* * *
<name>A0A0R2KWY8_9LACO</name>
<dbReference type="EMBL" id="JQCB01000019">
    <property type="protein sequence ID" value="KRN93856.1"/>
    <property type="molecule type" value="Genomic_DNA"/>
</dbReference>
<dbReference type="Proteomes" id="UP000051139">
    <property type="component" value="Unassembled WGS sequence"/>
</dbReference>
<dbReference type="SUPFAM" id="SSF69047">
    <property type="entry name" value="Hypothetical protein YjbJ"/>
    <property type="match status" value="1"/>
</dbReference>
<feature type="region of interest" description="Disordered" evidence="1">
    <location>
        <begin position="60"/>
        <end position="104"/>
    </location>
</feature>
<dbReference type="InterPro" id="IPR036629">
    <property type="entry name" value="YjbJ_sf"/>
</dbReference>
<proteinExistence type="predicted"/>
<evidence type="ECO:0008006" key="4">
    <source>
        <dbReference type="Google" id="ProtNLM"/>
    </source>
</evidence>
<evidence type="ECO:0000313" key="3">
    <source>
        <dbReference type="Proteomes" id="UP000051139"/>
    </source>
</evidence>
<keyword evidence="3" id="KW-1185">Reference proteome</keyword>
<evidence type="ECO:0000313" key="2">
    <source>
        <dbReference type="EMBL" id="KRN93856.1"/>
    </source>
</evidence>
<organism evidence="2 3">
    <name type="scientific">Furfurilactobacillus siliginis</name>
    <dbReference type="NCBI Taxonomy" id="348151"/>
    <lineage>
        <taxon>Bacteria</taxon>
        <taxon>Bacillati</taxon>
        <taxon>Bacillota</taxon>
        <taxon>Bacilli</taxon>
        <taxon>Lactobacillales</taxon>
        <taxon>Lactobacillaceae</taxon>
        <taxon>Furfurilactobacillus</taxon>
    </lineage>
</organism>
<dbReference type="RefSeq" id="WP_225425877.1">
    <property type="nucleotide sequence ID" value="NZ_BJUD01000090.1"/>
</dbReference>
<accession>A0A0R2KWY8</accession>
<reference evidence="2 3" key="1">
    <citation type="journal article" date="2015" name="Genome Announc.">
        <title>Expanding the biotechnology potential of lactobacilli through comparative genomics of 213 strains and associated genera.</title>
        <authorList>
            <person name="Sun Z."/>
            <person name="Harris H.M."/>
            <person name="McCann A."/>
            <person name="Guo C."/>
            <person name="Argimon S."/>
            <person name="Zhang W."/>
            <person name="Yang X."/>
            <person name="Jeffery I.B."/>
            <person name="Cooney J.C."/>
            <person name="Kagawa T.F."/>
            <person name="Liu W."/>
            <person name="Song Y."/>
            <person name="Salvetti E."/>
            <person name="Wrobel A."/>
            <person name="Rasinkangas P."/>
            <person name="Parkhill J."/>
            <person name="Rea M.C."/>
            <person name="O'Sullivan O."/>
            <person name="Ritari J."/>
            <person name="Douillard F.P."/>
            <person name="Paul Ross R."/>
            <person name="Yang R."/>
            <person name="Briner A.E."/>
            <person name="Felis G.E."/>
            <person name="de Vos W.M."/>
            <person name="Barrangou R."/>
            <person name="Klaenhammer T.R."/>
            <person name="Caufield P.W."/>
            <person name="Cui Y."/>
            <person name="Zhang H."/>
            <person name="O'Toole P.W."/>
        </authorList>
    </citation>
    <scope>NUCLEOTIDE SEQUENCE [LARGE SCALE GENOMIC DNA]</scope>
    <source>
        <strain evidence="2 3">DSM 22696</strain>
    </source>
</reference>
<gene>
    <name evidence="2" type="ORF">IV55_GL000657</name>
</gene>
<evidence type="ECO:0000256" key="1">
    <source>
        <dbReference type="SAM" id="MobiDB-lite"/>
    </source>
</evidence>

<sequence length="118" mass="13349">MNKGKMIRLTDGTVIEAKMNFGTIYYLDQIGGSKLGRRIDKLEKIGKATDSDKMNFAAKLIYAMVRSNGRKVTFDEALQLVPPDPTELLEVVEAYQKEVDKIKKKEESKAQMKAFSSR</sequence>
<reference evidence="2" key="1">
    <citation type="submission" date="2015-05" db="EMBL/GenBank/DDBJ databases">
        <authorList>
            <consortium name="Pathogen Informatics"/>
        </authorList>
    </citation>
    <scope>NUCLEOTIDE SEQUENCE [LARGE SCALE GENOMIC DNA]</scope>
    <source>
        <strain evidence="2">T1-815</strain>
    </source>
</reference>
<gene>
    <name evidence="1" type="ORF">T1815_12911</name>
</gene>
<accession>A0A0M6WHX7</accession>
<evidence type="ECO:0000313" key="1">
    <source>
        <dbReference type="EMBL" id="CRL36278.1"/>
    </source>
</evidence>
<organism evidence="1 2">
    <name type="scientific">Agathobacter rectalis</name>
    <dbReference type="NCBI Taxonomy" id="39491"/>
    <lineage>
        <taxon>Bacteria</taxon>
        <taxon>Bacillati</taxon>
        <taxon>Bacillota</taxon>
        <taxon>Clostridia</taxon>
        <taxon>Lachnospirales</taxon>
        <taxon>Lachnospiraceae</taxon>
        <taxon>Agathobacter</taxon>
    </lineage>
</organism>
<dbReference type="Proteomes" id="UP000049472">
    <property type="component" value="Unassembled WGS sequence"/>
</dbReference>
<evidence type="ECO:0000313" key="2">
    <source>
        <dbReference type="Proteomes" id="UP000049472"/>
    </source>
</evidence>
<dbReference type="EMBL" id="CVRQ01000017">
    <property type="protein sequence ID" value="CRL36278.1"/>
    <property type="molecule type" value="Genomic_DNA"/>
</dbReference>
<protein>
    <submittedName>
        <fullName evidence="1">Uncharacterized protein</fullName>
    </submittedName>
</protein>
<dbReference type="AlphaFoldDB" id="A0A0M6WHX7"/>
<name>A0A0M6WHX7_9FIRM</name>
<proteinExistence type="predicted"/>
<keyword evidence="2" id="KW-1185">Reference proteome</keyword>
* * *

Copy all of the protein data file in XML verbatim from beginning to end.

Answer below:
<name>A0A0R2KWY8_9LACO</name>
<dbReference type="EMBL" id="JQCB01000019">
    <property type="protein sequence ID" value="KRN93856.1"/>
    <property type="molecule type" value="Genomic_DNA"/>
</dbReference>
<dbReference type="Proteomes" id="UP000051139">
    <property type="component" value="Unassembled WGS sequence"/>
</dbReference>
<dbReference type="SUPFAM" id="SSF69047">
    <property type="entry name" value="Hypothetical protein YjbJ"/>
    <property type="match status" value="1"/>
</dbReference>
<feature type="region of interest" description="Disordered" evidence="1">
    <location>
        <begin position="60"/>
        <end position="104"/>
    </location>
</feature>
<dbReference type="InterPro" id="IPR036629">
    <property type="entry name" value="YjbJ_sf"/>
</dbReference>
<proteinExistence type="predicted"/>
<evidence type="ECO:0008006" key="4">
    <source>
        <dbReference type="Google" id="ProtNLM"/>
    </source>
</evidence>
<evidence type="ECO:0000313" key="3">
    <source>
        <dbReference type="Proteomes" id="UP000051139"/>
    </source>
</evidence>
<keyword evidence="3" id="KW-1185">Reference proteome</keyword>
<evidence type="ECO:0000313" key="2">
    <source>
        <dbReference type="EMBL" id="KRN93856.1"/>
    </source>
</evidence>
<organism evidence="2 3">
    <name type="scientific">Furfurilactobacillus siliginis</name>
    <dbReference type="NCBI Taxonomy" id="348151"/>
    <lineage>
        <taxon>Bacteria</taxon>
        <taxon>Bacillati</taxon>
        <taxon>Bacillota</taxon>
        <taxon>Bacilli</taxon>
        <taxon>Lactobacillales</taxon>
        <taxon>Lactobacillaceae</taxon>
        <taxon>Furfurilactobacillus</taxon>
    </lineage>
</organism>
<dbReference type="RefSeq" id="WP_225425877.1">
    <property type="nucleotide sequence ID" value="NZ_BJUD01000090.1"/>
</dbReference>
<accession>A0A0R2KWY8</accession>
<reference evidence="2 3" key="1">
    <citation type="journal article" date="2015" name="Genome Announc.">
        <title>Expanding the biotechnology potential of lactobacilli through comparative genomics of 213 strains and associated genera.</title>
        <authorList>
            <person name="Sun Z."/>
            <person name="Harris H.M."/>
            <person name="McCann A."/>
            <person name="Guo C."/>
            <person name="Argimon S."/>
            <person name="Zhang W."/>
            <person name="Yang X."/>
            <person name="Jeffery I.B."/>
            <person name="Cooney J.C."/>
            <person name="Kagawa T.F."/>
            <person name="Liu W."/>
            <person name="Song Y."/>
            <person name="Salvetti E."/>
            <person name="Wrobel A."/>
            <person name="Rasinkangas P."/>
            <person name="Parkhill J."/>
            <person name="Rea M.C."/>
            <person name="O'Sullivan O."/>
            <person name="Ritari J."/>
            <person name="Douillard F.P."/>
            <person name="Paul Ross R."/>
            <person name="Yang R."/>
            <person name="Briner A.E."/>
            <person name="Felis G.E."/>
            <person name="de Vos W.M."/>
            <person name="Barrangou R."/>
            <person name="Klaenhammer T.R."/>
            <person name="Caufield P.W."/>
            <person name="Cui Y."/>
            <person name="Zhang H."/>
            <person name="O'Toole P.W."/>
        </authorList>
    </citation>
    <scope>NUCLEOTIDE SEQUENCE [LARGE SCALE GENOMIC DNA]</scope>
    <source>
        <strain evidence="2 3">DSM 22696</strain>
    </source>
</reference>
<gene>
    <name evidence="2" type="ORF">IV55_GL000657</name>
</gene>
<evidence type="ECO:0000256" key="1">
    <source>
        <dbReference type="SAM" id="MobiDB-lite"/>
    </source>
</evidence>

<sequence length="118" mass="13349">MNKGKMIRLTDGTVIEAKMNFGTIYYLDQIGGSKLGRRIDKLEKIGKATDSDKMNFAAKLIYAMVRSNGRKVTFDEALQLVPPDPTELLEVVEAYQKEVDKIKKKEESKAQMKAFSSR</sequence>
<reference evidence="2" key="1">
    <citation type="submission" date="2015-05" db="EMBL/GenBank/DDBJ databases">
        <authorList>
            <consortium name="Pathogen Informatics"/>
        </authorList>
    </citation>
    <scope>NUCLEOTIDE SEQUENCE [LARGE SCALE GENOMIC DNA]</scope>
    <source>
        <strain evidence="2">T1-815</strain>
    </source>
</reference>
<gene>
    <name evidence="1" type="ORF">T1815_12911</name>
</gene>
<accession>A0A0M6WHX7</accession>
<evidence type="ECO:0000313" key="1">
    <source>
        <dbReference type="EMBL" id="CRL36278.1"/>
    </source>
</evidence>
<organism evidence="1 2">
    <name type="scientific">Agathobacter rectalis</name>
    <dbReference type="NCBI Taxonomy" id="39491"/>
    <lineage>
        <taxon>Bacteria</taxon>
        <taxon>Bacillati</taxon>
        <taxon>Bacillota</taxon>
        <taxon>Clostridia</taxon>
        <taxon>Lachnospirales</taxon>
        <taxon>Lachnospiraceae</taxon>
        <taxon>Agathobacter</taxon>
    </lineage>
</organism>
<dbReference type="Proteomes" id="UP000049472">
    <property type="component" value="Unassembled WGS sequence"/>
</dbReference>
<evidence type="ECO:0000313" key="2">
    <source>
        <dbReference type="Proteomes" id="UP000049472"/>
    </source>
</evidence>
<dbReference type="EMBL" id="CVRQ01000017">
    <property type="protein sequence ID" value="CRL36278.1"/>
    <property type="molecule type" value="Genomic_DNA"/>
</dbReference>
<protein>
    <submittedName>
        <fullName evidence="1">Uncharacterized protein</fullName>
    </submittedName>
</protein>
<dbReference type="AlphaFoldDB" id="A0A0M6WHX7"/>
<name>A0A0M6WHX7_9FIRM</name>
<proteinExistence type="predicted"/>
<keyword evidence="2" id="KW-1185">Reference proteome</keyword>